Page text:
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This New Watchdog Group Is Cleaning Up Organics

The organic industry may be dirtier than you think.

Three organic industry veterans have united to create OrganicEye, the new investigative branch of Beyond Pesticides, with the goal of bringing independent oversight to the USDA organic certification. The watchdog is led by former USDA National Organic Standards Board member and Beyond Pesticides Executive Director Jay Feldman; Terry Shistar, PhD, one of the nation’s top experts in analyzing materials proposed for use in organic production; and Cornucopia Institute co-founder Mark Kastel, who will direct the new project.

“You can’t go out and find someone who has this experience," says Kastel. "At least not easily. And so I’m just really honored to be able to be joined by two other really seasoned veterans in this work.”

The new watchdog agency’s mission will be to defend the “time-honored philosophy and legal definition of organic farming and food production,” according to a recent press release. And in a time when many organic “farms” are far more similar to factories, according to Kastel, the new organization is essential.

“Big Food has bought out most of the prominent organic brands,” he explains. “What they would like is the $50 billion dollars that the organic industry generates... with the absolute minimum investment on their part.”

He details an "inherent conflict of interest," whereby certifiers are paid by their clients.

“The bigger the livestock factory, the bigger the paycheck," he says, detailing the inhumane and unecological presence of concentrated animal feeding operations, better known as CAFOs, in the distribution lines of many big-name meat, egg, and dairy brands.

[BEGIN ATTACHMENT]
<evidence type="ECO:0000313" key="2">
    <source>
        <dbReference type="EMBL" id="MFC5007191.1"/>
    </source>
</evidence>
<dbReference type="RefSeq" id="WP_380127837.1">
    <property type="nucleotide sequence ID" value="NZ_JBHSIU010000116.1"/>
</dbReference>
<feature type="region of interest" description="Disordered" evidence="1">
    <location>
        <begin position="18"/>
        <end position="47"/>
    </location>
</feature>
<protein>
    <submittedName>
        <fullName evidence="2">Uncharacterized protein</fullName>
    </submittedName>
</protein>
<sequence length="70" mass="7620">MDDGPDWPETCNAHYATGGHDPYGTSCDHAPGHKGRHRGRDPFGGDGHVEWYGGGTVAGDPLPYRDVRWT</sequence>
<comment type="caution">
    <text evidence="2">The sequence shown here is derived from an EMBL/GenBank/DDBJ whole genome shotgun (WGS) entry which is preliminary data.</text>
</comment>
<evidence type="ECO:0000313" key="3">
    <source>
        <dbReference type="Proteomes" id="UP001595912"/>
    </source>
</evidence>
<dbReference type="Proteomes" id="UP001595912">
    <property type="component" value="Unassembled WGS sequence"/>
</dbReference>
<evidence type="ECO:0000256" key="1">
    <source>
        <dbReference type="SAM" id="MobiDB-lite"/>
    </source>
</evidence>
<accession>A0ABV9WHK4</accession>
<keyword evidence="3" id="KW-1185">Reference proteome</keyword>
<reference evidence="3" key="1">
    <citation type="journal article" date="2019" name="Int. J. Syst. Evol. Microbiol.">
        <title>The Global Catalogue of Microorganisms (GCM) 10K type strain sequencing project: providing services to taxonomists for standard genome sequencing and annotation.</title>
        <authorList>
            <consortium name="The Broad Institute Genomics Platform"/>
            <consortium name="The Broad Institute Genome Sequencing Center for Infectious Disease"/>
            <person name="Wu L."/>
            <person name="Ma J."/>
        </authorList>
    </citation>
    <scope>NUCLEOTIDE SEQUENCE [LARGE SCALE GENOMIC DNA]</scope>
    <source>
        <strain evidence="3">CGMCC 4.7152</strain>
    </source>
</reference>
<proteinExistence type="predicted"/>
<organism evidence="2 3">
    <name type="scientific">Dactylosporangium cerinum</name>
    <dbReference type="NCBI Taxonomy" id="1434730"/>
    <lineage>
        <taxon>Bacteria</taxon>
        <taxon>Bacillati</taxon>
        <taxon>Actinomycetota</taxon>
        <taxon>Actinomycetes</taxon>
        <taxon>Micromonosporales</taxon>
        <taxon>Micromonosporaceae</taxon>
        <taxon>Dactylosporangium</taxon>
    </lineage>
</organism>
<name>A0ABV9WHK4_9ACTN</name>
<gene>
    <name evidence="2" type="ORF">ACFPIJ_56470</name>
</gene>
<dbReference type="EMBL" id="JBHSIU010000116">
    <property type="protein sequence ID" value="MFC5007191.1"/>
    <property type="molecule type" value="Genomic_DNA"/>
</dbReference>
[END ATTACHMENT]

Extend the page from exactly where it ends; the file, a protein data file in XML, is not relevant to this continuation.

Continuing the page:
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From the Organic Authority Files

“I like to say, we’re not private eyes, we’re public eyes,” says Kastel. “And our focus will be on exposing this corrupt relationship between the regulators and the regulated.”

To this end, the organization has established a new toll-free hotline, 1-844-EYE-TIPS (844-393-8477), to help facilitate tips on possible organic fraud from the public.

OrganicEye has already launched about a half a dozen investigations, according to Kastel. Its first official action was to send formal letters to the OIG (TK) and the Government Accountability Office (GAO) requesting an investigation of fraudulent organic imports from Turkey.

“Turkey is a country with past documented, wholesale fraud in the organic arena, and the certifier was currently under investigation by USDA, and shortly thereafter lost its accreditation,” Kastel says in the organization's recent press release. “It’s unconscionable that, at a time when the credibility of the organic seal is in jeopardy, NOP would not choose to take decisive action in this matter.”

In highlighting the issues that pervade organics today, Kastel and his team hope to reunite the industry with what makes it different from almost every other consumer product sector.

“It’s values-based. It’s based on meaning," says Kastel. "It’s grown because of the story behind the food labels, not just the food itself."

"The industry was built on a loving collaboration between farmers who were producing food in a more environmentally sane manner – and, when animals were involved, in a much more humane process – and consumers who are willing to seek that out and pay a premium for food," he continues. In exposing those who are not remaining true to these values, the team hopes to revitalize the organic industry once and for all.

Related on Organic Authority
USDA Organic Won't Have a Checkoff Program (Or a Spiffy Slogan)
General Mills is Building a Massive 53-Square-Mile Organic Supply Chain in South Dakota
The Certified Transitional Label Rewards Farmers Who Believe in Organic

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